there is a strange kind of realism in television these days. Characters on a lot of shows appear much less plastic today. Every time you turn on the television, you are likely to find some "real people" popping up on shows that combine competition and confinement, humiliation and voyeurism in varying degrees. Whatever critics might say, reality tv has become de rigeur.
But television audiences in the First World have been saturated with the lives of wannabes and frustrated celebrities. It seems there are hardly any "real and original" personalities. So reality tv companies are driven to the deep wilderness in search of the last people not spoilt by the industrial society complex. Stark naked little guys with quaint bows and arrows, funny-looking penis sheaths and living in trees are kosher.
Most often tv crews are not sensitive to local exigencies. Take a recent case in Peru. Representatives of Cumerjali, a remote indigenous community, insist a researcher from London film company spread an infection killing four people (see page 56). The company was warned by Peru's government to desist from invading the privacy of the Cumerjali people.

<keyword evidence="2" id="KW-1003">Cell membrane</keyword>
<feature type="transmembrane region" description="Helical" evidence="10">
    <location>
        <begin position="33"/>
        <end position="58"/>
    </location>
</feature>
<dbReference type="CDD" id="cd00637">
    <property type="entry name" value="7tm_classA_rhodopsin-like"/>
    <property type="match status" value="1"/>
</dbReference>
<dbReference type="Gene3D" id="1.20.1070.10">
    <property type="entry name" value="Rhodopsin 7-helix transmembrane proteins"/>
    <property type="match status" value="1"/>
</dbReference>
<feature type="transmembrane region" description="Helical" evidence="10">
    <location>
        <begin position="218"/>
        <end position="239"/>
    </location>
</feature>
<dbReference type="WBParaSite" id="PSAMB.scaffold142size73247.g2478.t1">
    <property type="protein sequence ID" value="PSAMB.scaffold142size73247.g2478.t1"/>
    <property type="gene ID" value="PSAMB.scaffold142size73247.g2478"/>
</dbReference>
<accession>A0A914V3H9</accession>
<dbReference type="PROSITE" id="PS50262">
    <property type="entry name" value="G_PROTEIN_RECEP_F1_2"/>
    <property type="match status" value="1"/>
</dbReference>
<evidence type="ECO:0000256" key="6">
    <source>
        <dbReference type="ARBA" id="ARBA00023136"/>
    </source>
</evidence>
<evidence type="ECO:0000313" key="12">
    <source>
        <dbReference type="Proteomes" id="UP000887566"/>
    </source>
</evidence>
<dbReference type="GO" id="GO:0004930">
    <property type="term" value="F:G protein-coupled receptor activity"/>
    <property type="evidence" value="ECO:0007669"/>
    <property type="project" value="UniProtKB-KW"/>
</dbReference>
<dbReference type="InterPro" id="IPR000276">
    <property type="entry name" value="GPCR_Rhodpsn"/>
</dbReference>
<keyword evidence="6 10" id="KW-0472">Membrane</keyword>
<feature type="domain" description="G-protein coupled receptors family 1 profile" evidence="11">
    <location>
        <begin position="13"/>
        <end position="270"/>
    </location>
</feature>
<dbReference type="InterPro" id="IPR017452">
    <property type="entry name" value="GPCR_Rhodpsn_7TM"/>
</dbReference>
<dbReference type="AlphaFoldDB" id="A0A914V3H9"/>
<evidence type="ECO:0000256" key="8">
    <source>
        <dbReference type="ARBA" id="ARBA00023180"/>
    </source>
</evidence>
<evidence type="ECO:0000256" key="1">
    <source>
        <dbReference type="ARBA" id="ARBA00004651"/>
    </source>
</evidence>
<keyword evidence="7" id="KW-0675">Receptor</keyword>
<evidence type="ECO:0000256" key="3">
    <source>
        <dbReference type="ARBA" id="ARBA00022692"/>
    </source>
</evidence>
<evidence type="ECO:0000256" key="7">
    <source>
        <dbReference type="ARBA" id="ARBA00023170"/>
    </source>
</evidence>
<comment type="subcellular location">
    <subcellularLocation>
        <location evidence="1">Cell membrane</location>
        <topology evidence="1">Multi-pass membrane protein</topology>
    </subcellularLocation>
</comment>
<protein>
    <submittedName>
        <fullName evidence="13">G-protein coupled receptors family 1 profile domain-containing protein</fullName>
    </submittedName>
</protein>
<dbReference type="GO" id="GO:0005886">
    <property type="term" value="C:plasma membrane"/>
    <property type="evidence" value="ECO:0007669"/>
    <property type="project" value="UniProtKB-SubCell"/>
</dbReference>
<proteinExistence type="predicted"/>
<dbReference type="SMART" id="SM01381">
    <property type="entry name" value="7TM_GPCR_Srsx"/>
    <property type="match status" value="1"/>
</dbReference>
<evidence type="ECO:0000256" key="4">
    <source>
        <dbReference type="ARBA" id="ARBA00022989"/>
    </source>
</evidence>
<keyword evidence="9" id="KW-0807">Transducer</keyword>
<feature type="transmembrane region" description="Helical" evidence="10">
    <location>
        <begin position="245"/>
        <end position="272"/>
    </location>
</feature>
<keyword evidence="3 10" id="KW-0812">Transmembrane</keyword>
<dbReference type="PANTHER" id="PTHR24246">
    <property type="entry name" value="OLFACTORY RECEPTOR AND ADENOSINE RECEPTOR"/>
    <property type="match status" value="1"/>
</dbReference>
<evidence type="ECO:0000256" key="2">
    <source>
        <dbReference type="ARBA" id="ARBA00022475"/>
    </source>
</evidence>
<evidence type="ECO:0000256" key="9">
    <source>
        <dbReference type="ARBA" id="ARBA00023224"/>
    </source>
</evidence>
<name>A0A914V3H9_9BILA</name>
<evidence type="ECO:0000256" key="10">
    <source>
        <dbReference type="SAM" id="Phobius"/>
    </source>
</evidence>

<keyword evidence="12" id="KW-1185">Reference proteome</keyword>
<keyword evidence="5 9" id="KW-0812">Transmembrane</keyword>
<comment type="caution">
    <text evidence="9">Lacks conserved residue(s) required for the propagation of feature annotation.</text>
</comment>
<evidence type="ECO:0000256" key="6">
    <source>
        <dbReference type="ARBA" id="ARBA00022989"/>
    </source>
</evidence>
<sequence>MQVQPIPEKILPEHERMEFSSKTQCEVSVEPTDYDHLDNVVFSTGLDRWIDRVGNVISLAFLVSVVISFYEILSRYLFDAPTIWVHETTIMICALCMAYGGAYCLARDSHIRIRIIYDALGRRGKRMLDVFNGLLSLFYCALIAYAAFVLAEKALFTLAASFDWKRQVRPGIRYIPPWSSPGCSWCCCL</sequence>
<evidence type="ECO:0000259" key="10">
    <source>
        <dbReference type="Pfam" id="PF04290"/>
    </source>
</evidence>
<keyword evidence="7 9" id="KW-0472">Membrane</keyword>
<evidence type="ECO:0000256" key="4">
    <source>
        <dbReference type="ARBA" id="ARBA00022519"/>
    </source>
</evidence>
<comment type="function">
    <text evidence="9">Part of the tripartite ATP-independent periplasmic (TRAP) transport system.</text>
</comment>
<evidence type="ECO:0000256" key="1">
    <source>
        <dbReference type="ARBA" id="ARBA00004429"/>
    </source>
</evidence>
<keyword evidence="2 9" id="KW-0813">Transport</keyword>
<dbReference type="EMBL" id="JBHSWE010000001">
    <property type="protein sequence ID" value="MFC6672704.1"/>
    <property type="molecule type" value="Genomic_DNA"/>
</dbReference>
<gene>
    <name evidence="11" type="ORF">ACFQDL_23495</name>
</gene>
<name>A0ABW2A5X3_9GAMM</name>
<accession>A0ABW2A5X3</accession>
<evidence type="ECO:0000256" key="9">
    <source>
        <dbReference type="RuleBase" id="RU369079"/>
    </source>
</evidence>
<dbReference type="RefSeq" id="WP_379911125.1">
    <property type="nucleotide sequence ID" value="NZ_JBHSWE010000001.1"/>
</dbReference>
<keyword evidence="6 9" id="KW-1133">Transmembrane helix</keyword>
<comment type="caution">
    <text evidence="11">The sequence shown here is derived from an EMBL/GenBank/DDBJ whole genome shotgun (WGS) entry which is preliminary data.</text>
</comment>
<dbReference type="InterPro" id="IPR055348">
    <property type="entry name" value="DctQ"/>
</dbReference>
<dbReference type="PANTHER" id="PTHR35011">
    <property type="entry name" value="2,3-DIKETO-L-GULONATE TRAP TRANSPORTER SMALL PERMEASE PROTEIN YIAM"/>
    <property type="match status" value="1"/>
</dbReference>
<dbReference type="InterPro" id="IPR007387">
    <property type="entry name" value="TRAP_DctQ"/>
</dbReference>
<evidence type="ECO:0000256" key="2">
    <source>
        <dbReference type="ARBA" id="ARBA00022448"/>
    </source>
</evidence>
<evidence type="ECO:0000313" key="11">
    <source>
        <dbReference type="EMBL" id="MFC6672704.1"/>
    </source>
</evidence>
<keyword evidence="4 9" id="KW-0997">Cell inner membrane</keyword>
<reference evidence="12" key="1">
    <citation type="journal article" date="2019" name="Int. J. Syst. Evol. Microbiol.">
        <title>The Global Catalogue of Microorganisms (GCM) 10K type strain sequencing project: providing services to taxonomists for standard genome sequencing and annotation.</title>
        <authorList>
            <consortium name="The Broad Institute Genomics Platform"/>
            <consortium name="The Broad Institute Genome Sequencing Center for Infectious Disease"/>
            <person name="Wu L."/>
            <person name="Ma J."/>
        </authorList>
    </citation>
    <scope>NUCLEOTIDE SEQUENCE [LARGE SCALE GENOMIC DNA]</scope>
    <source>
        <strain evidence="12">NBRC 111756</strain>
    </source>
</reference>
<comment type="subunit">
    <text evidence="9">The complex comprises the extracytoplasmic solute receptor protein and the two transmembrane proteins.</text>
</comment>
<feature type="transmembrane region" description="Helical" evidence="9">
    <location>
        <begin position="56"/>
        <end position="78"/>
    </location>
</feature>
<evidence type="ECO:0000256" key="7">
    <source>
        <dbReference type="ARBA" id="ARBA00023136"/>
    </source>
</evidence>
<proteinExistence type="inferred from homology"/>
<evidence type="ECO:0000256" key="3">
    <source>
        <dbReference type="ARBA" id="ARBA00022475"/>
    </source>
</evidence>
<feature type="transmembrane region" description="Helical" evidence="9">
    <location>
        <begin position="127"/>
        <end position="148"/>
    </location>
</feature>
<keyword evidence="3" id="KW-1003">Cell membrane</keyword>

These forays of reality tv perpetuate an imagery conceived by a 19th century alliance of anthropologers and photographers, that of tribals in their "innocent" state. It's another matter these images were taken after the tribal groups were ravaged by colonialism.
Today in the era of digital images when computer games mimic real wars, it might be hard for even the most naive eye to believe what it sees. But tv casts an enormous sway over audience perception and digitization has, in fact, aided it. We know of the images, not the circumstances in which they were taken. We believe them though they might be contrived. That's why reality tv is dangerous.
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